Read: The Line Becomes a River

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Whoever recommended this book, thank you.

If you have any interest in the border then read this book. What is this book? A detailed, historical look at the region? No. A book of facts and statistics? Not really. This book is a grain of sand. That’s it. Now you might be thinking “Milnor, that’s not cool, you just took a shot at this guy.” Nope, not at all. This book is a grain of sand on a beach with no end. Inconsequential? Quite the contrary. Anyone who hikes, runs or cycles knows what it’s like to start your journey with some tiny thing that might not be quite right. At the beginning of your journey it’s no big deal, but by mile fifty this tiny morsel of discomfort, either mental or physical, has transformed itself into a boulder of magnificent proportion. That is what this book is like.

Francisco Cantú is a former Border Patrol agent who is also a Fulbright fellow and Pushcart Prize winner. In short, he’s odd and probably doesn’t fit in, but luckily for us, this means we get this book. The Line Becomes a River: Dispatches from the Border, is a personal tale structured around small observations or feelings that represent all things large along the border.

This is a quiet, cautionary tale, but also a beautiful story that reflects a time and place that are unique to the world, to history and a predicament that seemingly has no end. Several things I loved. The description of the Border Patrol and their various working methods. Also loved the section about the author leaving the BP, going back to school, and in the interim he finds employment at a coffeeshop. He befriends a Latino guy who turns out to be in country illegally, but has been here for thirty years, has three children, is a model citizen and employee. This man finds out his mother is dying and returns to Oaxaca to be with her, thinking he can just slip back across the border when he needs to return. Doesn’t turn out that way, and through this one situation you learn the cruelty and complexity of the border.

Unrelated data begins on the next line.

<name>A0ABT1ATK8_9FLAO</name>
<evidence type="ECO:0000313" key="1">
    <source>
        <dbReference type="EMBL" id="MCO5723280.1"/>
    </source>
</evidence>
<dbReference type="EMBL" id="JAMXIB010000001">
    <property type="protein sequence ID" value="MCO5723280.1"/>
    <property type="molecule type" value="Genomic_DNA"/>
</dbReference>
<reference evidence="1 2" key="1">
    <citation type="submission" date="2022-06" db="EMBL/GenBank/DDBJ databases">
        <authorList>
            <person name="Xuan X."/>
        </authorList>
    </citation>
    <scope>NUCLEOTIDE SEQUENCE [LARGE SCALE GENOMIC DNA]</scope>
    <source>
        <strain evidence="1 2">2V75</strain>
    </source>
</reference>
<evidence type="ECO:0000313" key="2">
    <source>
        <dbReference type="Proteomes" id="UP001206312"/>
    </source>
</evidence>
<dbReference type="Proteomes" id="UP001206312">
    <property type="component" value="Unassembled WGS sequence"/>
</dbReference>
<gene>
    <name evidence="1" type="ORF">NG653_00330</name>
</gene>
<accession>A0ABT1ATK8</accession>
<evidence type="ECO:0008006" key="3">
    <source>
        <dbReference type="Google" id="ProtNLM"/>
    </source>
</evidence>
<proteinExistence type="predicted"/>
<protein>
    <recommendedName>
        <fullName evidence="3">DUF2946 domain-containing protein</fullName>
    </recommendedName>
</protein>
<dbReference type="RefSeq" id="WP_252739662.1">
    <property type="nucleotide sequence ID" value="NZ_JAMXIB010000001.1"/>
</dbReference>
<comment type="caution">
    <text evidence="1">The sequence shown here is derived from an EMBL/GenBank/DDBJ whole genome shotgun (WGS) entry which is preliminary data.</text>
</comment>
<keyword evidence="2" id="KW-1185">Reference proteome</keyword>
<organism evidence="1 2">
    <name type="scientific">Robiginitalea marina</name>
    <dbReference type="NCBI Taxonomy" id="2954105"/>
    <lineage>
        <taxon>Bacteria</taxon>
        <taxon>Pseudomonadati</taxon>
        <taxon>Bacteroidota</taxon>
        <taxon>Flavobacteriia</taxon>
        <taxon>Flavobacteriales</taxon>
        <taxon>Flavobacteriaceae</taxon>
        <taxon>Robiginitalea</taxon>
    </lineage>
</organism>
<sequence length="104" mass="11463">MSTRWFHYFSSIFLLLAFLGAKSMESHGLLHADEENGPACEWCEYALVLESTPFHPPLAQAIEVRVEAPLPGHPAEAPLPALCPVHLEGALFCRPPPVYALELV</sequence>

Like I’ve said before, I’ve spent time on the border. Texas, New Mexico, Arizona and California. I love the border, and I hate the border. I’m in awe of this place, and I’m also somewhat terrified of it. I’ve purposely walked into, and out of, situations on the border that I was warned not to enter. While at other times I’ve departed scenes where I was assured of my safety because of nothing more than an overwhelming sense that something wasn’t quite right. I feel fluid when I’m along that fence, on either side, as if plans mean nothing because you are at the mercy of the current around you.

I’m by no means an expert on the border. Not even remotely close, but the message of this book is that most Americans need to educate themselves as to what this place actually is and what it means. We can’t allow our politicians to paint our portrait of the border because most of them have never seen it, don’t understand it, don’t want to understand it and are only looking for ways to stay in office, so whatever prevailing border wind is blowing(Hey, let’s build a wall and have Mexico pay for it.) they will put up their largest sail and race away.

Get it, read it.

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